Photos: All the way back! Way to Geaux! _lowres

Advocate staff photo by HILARY SCHEINUK -- LSU starting pitcher Carley Hoover (21) pitches against Arizona State during the Division I NCAA Baton Rouge Regional, Sunday, May 17, 2015, at LSU's Tiger Park in Baton Rouge, La.

Carley Hoover chose LSU for a chance to go to the Women’s College World Series, and the right-hander’s arrival gave the Tigers a better chance of getting there.

Now, Hoover will be center stage as LSU faces Arizona in the NCAA Baton Rouge super regional, which begins at 2 p.m. Saturday at Tiger Park. The winner of the best-of-three series will advance to the WCWS next week in Oklahoma City.

“This is exactly what I wanted, exactly what I expected,” Hoover said. “I couldn’t write it out any more perfect than what’s going on right now.”

Hoover was the consensus national prep player of the year two years ago, compiling a 0.15 ERA and averaging more than two strikeouts per inning as her D.W. Daniel High School team won the South Carolina Class 3A state championship.

But her first season at Stanford didn’t go nearly as smoothly. Hoover suffered a stress fracture to a rib in fall practice, though the injury wasn’t diagnosed and she wasn’t sidelined until she had made five starts in the regular season.

Apparently the injury was caused by the sheer force of Hoover’s delivery. Her 6-foot-2 frame generates pitches up to 70-plus mph.

Stanford as a whole had a disappointing season as well, failing to qualify for the NCAA tournament for the first time in 17 years. When coach John Rittman resigned, Hoover realized she needed to go elsewhere if she wanted a chance to get to the WCWS right away.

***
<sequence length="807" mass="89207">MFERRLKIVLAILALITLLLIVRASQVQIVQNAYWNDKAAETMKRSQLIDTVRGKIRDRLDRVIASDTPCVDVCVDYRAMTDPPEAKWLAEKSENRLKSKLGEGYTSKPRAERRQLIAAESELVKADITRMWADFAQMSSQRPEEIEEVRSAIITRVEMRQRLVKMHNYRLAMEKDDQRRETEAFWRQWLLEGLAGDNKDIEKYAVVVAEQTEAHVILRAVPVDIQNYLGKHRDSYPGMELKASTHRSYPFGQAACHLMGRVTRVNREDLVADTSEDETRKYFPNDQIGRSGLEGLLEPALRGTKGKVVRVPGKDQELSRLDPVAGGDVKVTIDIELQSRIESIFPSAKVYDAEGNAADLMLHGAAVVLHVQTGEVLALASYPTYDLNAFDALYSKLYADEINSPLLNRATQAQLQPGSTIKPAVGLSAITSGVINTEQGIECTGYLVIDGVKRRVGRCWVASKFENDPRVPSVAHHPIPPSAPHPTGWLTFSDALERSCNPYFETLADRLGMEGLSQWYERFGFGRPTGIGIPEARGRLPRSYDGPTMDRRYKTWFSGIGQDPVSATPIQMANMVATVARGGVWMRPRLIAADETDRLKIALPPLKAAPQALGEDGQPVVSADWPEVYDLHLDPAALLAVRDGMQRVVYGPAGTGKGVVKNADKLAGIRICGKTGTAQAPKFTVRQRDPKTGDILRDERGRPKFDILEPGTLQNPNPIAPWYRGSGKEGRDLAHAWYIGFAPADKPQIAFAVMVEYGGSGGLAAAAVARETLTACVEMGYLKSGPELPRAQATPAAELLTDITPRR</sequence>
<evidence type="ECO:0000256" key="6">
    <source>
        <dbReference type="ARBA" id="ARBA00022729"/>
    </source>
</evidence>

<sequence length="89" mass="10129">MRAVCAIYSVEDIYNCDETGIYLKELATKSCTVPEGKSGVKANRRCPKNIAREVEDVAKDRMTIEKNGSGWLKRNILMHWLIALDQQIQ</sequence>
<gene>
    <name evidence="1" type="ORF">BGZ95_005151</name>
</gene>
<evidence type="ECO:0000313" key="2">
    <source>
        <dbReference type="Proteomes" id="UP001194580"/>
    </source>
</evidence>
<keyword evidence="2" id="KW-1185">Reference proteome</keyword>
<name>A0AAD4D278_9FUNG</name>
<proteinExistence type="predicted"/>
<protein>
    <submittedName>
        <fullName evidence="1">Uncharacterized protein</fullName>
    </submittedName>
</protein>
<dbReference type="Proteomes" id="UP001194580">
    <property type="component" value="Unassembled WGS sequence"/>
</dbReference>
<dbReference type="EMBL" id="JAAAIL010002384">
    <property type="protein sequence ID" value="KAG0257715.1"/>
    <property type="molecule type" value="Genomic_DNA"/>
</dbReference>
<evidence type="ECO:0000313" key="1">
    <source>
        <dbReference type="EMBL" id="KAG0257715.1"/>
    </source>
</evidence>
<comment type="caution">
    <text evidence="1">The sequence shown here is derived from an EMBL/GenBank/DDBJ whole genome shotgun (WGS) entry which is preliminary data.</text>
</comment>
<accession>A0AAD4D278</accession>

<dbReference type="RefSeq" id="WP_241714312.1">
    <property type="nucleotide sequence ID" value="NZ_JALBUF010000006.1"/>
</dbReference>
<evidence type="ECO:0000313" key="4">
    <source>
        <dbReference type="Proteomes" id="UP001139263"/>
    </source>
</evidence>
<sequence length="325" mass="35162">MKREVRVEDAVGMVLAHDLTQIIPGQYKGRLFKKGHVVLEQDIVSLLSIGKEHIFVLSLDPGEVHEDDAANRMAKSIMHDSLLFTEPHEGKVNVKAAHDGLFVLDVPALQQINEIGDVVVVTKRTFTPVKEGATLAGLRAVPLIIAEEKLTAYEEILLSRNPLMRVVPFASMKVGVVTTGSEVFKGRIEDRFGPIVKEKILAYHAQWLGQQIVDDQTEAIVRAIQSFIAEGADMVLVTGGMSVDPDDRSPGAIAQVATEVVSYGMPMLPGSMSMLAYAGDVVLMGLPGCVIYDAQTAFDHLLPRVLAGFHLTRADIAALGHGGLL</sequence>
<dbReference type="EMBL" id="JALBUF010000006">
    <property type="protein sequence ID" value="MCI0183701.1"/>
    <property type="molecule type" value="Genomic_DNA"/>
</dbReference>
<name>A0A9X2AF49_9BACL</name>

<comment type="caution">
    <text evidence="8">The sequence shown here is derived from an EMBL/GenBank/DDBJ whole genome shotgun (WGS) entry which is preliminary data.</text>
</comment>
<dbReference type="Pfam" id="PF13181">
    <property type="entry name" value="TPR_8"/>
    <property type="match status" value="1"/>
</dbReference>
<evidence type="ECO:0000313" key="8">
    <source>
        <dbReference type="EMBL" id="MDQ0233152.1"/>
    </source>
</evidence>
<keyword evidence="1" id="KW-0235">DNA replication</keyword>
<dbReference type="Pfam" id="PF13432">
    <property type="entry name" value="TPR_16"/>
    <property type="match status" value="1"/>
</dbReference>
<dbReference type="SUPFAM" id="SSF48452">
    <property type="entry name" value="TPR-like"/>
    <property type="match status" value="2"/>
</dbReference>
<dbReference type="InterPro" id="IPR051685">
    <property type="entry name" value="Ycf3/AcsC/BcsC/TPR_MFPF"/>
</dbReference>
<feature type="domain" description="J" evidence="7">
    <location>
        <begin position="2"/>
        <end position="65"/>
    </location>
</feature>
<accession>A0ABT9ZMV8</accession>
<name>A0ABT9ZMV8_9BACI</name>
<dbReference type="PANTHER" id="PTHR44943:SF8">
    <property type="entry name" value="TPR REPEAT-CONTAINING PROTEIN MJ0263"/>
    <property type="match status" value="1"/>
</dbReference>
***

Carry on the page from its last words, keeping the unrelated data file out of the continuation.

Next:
“Obviously last year didn’t end the way she wanted it to with Stanford,” catcher Kellsi Kloss said.

Hoover went home at the end of the spring semester and contemplated her future.

“I realized I wanted to be somewhere else, and LSU was the first and only place I was interested in,” she said.

Hoover was aware of Tigers coach Beth Torina’s reputation as one of the best pitching coaches in the country.

“I knew what she was about, and I knew how much she knew about pitching,” Hoover said.

The two had crossed paths when Hoover was an eighth-grader and attended a pitching camp in Alabama at which Torina spoke.

“She called me ‘crazy legs,’ and she called me that in one of the first few weeks that I was here, too,” Hoover said. “I clearly still don’t have control of my lower body, but I just knew that I needed to be changed a lot in pitching, and I knew she could help. That’s a really big reason why I’m here.”

Hoover’s “crazy legs” were a minor concern to Torina, who said Hoover is the hardest thrower she has been around. The coach said “there’s not an adjective that describes” the feeling she had when Hoover committed.

“We knew it was a possible program-changing moment with how talented she is and what she’s done in her career,” Torina said. “She’s a special player, and she’s proven to be all she was made out to be.”

As soon as Hoover arrived, Torina went to work on her mechanics.

“I literally got here and didn’t even know how to wind up,” Hoover said. “I was like, ‘I can throw pretty hard on a walk through, I have pretty good rise and spin and that’s about it.’ So we kind of started from there, and I don’t have that many pitches and I’m still working. I’m still a 20-year-old freshman just working to get better.”

Hoover said it’s still evident in bullpen sessions that she’s “not nearly as polished” as sophomores Baylee Corbello and Kelsee Selman.

“I think I’m still very, very underdeveloped,” Hoover said.

Torina said Hoover needed to polish some pitches after being away from game competition for a while, but she “definitely brought a lot to the table.”

Kloss said Hoover’s focus is one of her strengths, because it doesn’t change whether she’s pitching in a midweek game against an unranked opponent or pitching in a regional — as she did last week in going 2-1 with a save and compiling a 0.40 ERA in 17.1 innings over four appearances.

“There’s such a different presence when Carley’s on the mound,” Kloss said. “You just feel an aura across the whole entire stadium. You just know Carley is going to do whatever she can to win a ballgame.

“It’s so exciting when she steps on the mound. You just know something big is going to happen.”

Follow Les East on Twitter @EastAdvocate.